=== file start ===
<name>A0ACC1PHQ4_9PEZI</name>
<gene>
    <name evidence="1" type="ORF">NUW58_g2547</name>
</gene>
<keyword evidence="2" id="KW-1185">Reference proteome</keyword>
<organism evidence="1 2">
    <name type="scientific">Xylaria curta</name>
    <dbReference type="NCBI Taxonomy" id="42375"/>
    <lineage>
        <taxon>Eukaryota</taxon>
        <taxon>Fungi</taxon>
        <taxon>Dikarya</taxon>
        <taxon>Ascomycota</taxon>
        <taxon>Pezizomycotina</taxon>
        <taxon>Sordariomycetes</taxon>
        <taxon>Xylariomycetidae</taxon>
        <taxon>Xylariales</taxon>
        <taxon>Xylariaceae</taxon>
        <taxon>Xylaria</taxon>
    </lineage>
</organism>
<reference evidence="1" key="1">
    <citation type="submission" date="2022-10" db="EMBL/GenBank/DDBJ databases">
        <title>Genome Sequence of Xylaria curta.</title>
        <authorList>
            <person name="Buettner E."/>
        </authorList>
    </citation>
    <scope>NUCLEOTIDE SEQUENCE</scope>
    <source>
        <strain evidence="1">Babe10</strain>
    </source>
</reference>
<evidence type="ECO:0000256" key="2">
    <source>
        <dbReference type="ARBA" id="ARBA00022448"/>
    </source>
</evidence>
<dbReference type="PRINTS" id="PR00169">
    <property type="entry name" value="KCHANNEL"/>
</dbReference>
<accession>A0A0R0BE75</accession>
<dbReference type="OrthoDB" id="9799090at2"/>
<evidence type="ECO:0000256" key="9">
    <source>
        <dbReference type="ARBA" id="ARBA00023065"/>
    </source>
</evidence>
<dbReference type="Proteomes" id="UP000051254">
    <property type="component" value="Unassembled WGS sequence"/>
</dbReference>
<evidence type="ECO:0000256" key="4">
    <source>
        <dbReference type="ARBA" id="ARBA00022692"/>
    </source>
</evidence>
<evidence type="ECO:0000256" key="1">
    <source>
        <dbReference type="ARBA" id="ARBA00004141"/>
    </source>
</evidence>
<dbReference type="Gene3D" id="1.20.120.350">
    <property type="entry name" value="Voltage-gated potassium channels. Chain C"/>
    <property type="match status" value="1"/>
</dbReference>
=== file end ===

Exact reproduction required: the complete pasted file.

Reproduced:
<name>A0ACC1PHQ4_9PEZI</name>
<gene>
    <name evidence="1" type="ORF">NUW58_g2547</name>
</gene>
<keyword evidence="2" id="KW-1185">Reference proteome</keyword>
<organism evidence="1 2">
    <name type="scientific">Xylaria curta</name>
    <dbReference type="NCBI Taxonomy" id="42375"/>
    <lineage>
        <taxon>Eukaryota</taxon>
        <taxon>Fungi</taxon>
        <taxon>Dikarya</taxon>
        <taxon>Ascomycota</taxon>
        <taxon>Pezizomycotina</taxon>
        <taxon>Sordariomycetes</taxon>
        <taxon>Xylariomycetidae</taxon>
        <taxon>Xylariales</taxon>
        <taxon>Xylariaceae</taxon>
        <taxon>Xylaria</taxon>
    </lineage>
</organism>
<reference evidence="1" key="1">
    <citation type="submission" date="2022-10" db="EMBL/GenBank/DDBJ databases">
        <title>Genome Sequence of Xylaria curta.</title>
        <authorList>
            <person name="Buettner E."/>
        </authorList>
    </citation>
    <scope>NUCLEOTIDE SEQUENCE</scope>
    <source>
        <strain evidence="1">Babe10</strain>
    </source>
</reference>
<evidence type="ECO:0000256" key="2">
    <source>
        <dbReference type="ARBA" id="ARBA00022448"/>
    </source>
</evidence>
<dbReference type="PRINTS" id="PR00169">
    <property type="entry name" value="KCHANNEL"/>
</dbReference>
<accession>A0A0R0BE75</accession>
<dbReference type="OrthoDB" id="9799090at2"/>
<evidence type="ECO:0000256" key="9">
    <source>
        <dbReference type="ARBA" id="ARBA00023065"/>
    </source>
</evidence>
<dbReference type="Proteomes" id="UP000051254">
    <property type="component" value="Unassembled WGS sequence"/>
</dbReference>
<evidence type="ECO:0000256" key="4">
    <source>
        <dbReference type="ARBA" id="ARBA00022692"/>
    </source>
</evidence>
<evidence type="ECO:0000256" key="1">
    <source>
        <dbReference type="ARBA" id="ARBA00004141"/>
    </source>
</evidence>
<dbReference type="Gene3D" id="1.20.120.350">
    <property type="entry name" value="Voltage-gated potassium channels. Chain C"/>
    <property type="match status" value="1"/>
</dbReference>